**[0016]**Therefore, in view of the above shortcomings of conventional predistortion schemes, there is a need for a predistortion apparatus that will compensate for memory effects due to variations in the drain voltage more accurately than the conventional predistortion apparatuses.

**[0017]**An object of the invention is thus to provide a method and arrangements for predistorting an input signal of a power amplifier in such a way as to compensate for memory effects caused by fundamental frequency drain voltage variations in RF power amplifiers.

**[0018]**The above stated object is achieved by means of a predistorter according to claim 1, a method according to claim 11, and a base station according to claim 18.

**[0019]**According to a first aspect of the invention, the above stated problem is solved by means of a predistorter for reducing frequency memory effects in a RF power amplifier. The predistorter according to the invention has a predistorter input signal and an output signal. The predistorter has first means for generating a first signal component, wherein said first signal component is an estimate of a drain current of said amplifier, and wherein said first means includes a linear filter. The predistorter further comprises second means for generating a second signal component as a function of said first signal component and at least one first gain function, which at least one first gain function represents the sensitivity of the power amplifier and is a function of the amplitude of a selected time-delayed version of said first signal component. The predistorter also comprises third means for generating a third signal component as a function of a conjugate of said first signal component and at least one second gain function, which at least one second gain function represents the sensitivity of the power amplifier and is a function of the amplitude of said selected time-delayed version of said first signal component. The predistorter further comprises fourth means for combining at least said second signal component and said third signal component to form said output signal.

**[0020]**According to a second aspect of the invention, the above stated problem is solved by means of a method for reducing frequency memory effects in a RF power amplifier using a predistorter having an input signal and an output signal. The method comprises the steps of: generating a first signal component by estimating a drain current of said power amplifier using a linear filter: generating a second signal component as a function of said first signal component and at least one first gain function: wherein said at least one first gain function represents the sensitivity of the power amplifier and is a function of the amplitude of a selected time-delayed version of said first signal component: generating a third signal component as a function of a conjugate of said first signal component and at least one second gain function, which at least one second gain function represents the sensitivity of the power amplifier and is a function of the amplitude of said selected time-delayed version of said first signal component: and generating an output signal by combining at least said second signal component and said third signal component.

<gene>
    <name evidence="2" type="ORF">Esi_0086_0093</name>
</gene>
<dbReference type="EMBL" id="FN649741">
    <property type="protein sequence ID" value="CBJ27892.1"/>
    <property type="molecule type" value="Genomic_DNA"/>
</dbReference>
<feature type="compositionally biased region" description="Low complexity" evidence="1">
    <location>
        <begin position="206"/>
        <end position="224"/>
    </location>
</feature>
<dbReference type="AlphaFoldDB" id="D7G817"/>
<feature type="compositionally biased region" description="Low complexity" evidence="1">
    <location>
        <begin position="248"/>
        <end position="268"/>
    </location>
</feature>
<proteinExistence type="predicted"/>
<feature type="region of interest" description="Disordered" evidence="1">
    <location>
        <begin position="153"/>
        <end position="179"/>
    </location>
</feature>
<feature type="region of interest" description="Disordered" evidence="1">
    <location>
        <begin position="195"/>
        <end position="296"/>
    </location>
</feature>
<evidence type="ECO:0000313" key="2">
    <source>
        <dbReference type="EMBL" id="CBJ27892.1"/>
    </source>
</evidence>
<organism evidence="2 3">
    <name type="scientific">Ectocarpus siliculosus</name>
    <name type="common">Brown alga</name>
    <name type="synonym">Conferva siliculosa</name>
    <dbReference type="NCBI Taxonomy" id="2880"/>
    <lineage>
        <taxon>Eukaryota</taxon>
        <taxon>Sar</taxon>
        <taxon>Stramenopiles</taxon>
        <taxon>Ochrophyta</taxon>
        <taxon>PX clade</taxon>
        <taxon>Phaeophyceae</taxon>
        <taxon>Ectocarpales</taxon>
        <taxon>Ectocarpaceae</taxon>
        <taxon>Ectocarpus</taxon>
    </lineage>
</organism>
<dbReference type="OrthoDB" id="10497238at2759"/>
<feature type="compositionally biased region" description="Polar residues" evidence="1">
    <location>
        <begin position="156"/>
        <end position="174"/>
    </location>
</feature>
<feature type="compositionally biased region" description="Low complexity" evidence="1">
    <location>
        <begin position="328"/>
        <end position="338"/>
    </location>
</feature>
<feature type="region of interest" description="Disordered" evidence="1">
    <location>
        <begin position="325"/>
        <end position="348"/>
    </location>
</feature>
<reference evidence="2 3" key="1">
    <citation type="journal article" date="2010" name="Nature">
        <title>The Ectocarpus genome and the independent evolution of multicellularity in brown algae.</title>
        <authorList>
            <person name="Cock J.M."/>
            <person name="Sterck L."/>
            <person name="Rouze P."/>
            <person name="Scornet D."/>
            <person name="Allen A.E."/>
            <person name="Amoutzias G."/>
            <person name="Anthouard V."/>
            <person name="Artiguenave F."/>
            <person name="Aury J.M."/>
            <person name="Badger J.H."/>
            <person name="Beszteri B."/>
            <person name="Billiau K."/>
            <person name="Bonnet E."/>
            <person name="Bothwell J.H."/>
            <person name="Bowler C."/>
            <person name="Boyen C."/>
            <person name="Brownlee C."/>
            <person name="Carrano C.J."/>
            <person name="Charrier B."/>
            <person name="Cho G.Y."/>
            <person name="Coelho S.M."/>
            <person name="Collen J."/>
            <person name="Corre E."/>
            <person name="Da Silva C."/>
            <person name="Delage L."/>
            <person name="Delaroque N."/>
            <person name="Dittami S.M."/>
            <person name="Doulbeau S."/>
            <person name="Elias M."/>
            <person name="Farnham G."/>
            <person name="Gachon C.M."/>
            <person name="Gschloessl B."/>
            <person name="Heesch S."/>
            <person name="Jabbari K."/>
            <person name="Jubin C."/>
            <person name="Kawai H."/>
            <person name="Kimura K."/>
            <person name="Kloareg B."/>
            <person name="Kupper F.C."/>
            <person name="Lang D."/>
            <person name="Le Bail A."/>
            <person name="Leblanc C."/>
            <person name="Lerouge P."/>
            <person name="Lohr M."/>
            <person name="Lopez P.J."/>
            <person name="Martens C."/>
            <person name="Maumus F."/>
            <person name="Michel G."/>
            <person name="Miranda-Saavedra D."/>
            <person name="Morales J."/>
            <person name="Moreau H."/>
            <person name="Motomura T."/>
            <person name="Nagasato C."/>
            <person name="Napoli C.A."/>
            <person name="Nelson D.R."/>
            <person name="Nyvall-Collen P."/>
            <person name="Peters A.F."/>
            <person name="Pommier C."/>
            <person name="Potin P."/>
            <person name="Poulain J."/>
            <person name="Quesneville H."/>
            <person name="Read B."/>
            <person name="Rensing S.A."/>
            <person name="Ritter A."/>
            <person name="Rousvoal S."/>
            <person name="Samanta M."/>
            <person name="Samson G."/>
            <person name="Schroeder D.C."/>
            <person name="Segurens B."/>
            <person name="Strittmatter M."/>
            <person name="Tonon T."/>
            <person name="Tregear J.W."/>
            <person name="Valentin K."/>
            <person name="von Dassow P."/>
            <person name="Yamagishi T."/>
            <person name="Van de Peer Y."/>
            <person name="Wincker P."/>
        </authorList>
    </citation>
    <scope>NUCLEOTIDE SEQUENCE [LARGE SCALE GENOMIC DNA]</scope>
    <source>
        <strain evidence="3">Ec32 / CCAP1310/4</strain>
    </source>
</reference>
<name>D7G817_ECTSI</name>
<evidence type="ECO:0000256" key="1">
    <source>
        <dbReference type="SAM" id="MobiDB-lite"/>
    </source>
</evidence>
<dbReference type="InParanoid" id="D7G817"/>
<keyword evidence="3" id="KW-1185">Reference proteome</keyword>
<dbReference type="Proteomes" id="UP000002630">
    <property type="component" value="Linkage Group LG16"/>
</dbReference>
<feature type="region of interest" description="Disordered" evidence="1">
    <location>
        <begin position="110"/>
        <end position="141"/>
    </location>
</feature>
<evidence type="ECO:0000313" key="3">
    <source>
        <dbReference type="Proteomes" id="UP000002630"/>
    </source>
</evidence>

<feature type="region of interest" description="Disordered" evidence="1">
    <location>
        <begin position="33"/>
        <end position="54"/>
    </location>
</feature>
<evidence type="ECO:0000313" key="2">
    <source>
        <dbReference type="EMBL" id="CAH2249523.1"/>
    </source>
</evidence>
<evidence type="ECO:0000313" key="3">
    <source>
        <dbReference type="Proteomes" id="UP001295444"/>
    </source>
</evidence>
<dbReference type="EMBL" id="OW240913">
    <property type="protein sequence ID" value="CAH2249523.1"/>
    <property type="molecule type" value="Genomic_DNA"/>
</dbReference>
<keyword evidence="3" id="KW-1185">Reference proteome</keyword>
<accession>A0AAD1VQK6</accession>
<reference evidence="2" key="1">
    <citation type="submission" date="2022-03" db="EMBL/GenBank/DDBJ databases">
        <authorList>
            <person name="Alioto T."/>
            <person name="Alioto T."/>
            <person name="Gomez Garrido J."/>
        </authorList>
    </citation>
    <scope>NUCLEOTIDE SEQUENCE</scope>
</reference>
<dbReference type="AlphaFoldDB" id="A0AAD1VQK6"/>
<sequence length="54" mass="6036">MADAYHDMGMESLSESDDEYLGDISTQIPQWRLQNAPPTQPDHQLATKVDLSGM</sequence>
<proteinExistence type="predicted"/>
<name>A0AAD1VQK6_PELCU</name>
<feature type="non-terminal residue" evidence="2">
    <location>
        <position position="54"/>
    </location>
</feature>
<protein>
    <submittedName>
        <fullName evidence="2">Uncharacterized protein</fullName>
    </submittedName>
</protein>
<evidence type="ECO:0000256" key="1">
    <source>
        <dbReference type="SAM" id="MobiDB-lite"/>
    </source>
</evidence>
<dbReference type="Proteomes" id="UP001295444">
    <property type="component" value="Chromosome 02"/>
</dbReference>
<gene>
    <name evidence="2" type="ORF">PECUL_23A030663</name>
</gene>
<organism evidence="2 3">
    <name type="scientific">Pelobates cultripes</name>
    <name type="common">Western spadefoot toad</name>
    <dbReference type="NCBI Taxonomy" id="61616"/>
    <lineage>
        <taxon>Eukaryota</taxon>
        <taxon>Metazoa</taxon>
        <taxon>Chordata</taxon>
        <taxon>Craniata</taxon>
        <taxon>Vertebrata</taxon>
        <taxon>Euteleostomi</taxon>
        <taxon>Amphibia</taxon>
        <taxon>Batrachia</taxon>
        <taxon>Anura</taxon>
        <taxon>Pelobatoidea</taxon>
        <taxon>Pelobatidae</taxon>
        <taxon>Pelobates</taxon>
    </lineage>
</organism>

**[0021]**According to a third aspect of the invention, the above stated problem is solved by means of a base station, which base station includes a predistorter that reduces frequency memory effects in a RF power amplifier of said base station.

**[0022]**An advantage with the present invention is that a more accurate predistorter is provided that effectively compensate for memory effects caused by variations in a drain voltage of an amplifier.

**[0023]**Another advantage with the present invention is that the predistorter can better correct for dynamic non-linearities, especially those generated by highly efficient amplifiers, such as Doherty or Chireix amplifiers, since highly efficient amplifiers are more sensitive to memory effects, especially those attributed to drain voltage variations.

**[0024]**Another advantage with some embodiments of the present invention is that the predistorter has faster tracking capabilities with enough degrees of freedom resulting in a more efficient power amplifier that can more accurately adapt to changes in memory effects.

**[0025]**Another advantage with some embodiments of the present invention is that the relatively few adjustable parameters give faster convergence speed for an adaptive predistorter.

**[0026]**Yet another advantage is that the predistorter according to the present invention is fairly simple to implement, and does not require complex calculations to be performed.

**[0027]**Another advantage is that the predistorter according to the invention can easily be combined with other predistorters as will be described and illustrated.

**[0028]**The present invention will now be described in more details by means of preferred embodiments and with reference to the accompanying drawings.

**BRIEF DESCRIPTION OF THE DRAWINGS**

**[0029]**FIG. 1 is a diagram illustrating the non-linear input-output signal characteristics of a power amplifier.

**[0030]**FIG. 2 is a schematic diagram illustrating the spectrum of the signal amplified by a non-linear power amplifier.

**[0031]**FIG. 3 is a schematic diagram illustrating the principle of predistortion.

**[0032]**FIG. 4 is a schematic diagram illustrating the spectrum of the signal amplified by a power amplifier with memory.